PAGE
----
There is a small class of mid- to late- 1960s movies—many of them offbeat as hell—that showcase Chicago and its architecture at a time when very few movies were made here. Among the best of the lot is Haskell Wexler’s 1969’s film Medium Cool, a caustic critique of the news media, politics and power.
Medium Cool is a landmark piece of filmmaking in which Wexler, a Chicago native, inserts his actors into the actual demonstrations and subsequent bedlam of the 1968 Chicago Democratic National Convention. Actress Verna Bloom rambling among the protestors in a bright yellow dress is unforgettable. My favorite part of the movie is the opening, seen in the clip above. Robert Forster and Peter Bonerz—who’d later find fame as dentist Jerry Robinson on TV’s Bob Newhart Show—are television newsmen who callously cover a traffic accident on the still new-looking and desolate Eisenhower Expressway. But the cool part comes at 2:18 when they give their film to a motorcycle courier who speeds through the city to deliver the footage to the TV station.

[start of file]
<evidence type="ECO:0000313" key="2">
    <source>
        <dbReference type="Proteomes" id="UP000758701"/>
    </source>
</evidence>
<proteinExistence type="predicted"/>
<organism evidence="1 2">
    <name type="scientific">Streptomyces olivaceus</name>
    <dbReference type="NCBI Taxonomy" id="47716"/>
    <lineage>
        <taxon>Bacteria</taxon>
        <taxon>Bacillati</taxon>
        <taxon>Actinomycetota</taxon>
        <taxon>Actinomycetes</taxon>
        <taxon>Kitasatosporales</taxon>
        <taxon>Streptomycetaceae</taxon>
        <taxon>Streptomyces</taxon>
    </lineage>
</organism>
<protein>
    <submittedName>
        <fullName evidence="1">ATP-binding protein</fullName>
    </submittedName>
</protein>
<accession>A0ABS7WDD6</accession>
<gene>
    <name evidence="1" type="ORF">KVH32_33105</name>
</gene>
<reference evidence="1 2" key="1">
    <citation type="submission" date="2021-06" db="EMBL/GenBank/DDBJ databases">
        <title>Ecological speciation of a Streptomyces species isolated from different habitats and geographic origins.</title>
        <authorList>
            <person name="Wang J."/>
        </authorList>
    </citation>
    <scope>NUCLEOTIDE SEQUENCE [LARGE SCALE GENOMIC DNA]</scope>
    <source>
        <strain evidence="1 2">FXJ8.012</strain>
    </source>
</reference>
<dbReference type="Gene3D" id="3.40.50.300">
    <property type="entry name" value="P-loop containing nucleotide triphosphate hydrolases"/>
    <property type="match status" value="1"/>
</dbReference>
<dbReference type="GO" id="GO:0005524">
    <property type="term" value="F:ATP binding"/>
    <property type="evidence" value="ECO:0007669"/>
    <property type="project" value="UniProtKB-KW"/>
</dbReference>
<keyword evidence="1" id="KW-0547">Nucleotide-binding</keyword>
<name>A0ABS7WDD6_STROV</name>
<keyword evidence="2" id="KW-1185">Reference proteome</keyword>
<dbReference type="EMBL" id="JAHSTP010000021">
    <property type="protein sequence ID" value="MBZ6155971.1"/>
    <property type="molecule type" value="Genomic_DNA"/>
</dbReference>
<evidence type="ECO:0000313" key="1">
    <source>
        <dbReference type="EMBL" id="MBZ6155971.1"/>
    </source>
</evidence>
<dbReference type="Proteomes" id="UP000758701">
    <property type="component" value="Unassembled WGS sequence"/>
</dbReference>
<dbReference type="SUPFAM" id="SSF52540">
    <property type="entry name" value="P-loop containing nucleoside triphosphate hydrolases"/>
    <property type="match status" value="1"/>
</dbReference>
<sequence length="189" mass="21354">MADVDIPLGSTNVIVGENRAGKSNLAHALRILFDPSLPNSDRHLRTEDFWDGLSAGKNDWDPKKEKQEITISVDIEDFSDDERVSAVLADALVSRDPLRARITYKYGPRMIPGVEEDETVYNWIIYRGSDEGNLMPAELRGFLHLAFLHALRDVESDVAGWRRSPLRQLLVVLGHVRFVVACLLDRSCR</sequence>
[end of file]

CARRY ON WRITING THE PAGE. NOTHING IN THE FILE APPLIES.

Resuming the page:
With a foreboding, hypnotic score by Chicago-born bluesman Mike Bloomfield and Wexler’s wide-angle camera seated behind the courier, we make a run down what looks to be the east-bound Ike to the Kennedy. I’m not sure where the jump-cut at 2:54 puts us; the modernist concrete building that appears on the right at 3:00 is a complete mystery to me. There a great shot of the courier crossing Michigan Avenue northbound with the Wrigley, Tribune Tower and Equitable Building rising to greet the camera much as it does today. The buildings stand out in relief then because there is almost nothing behind them—unlike today.
The movie holds a fair amount of goodies for Chicago architecture buffs. There’s a great scene inside the geodesic dome-covered swimming pool of 400 E. Randolph, for instance. Wexler’s brother, developer Jerrold Wexler, hadn’t long completed the residential tower when the movie was filmed. The old Grant Park Bandshell just north of Roosevelt Road is seen at 1:29 in the clip below. It was demolished about a decade later.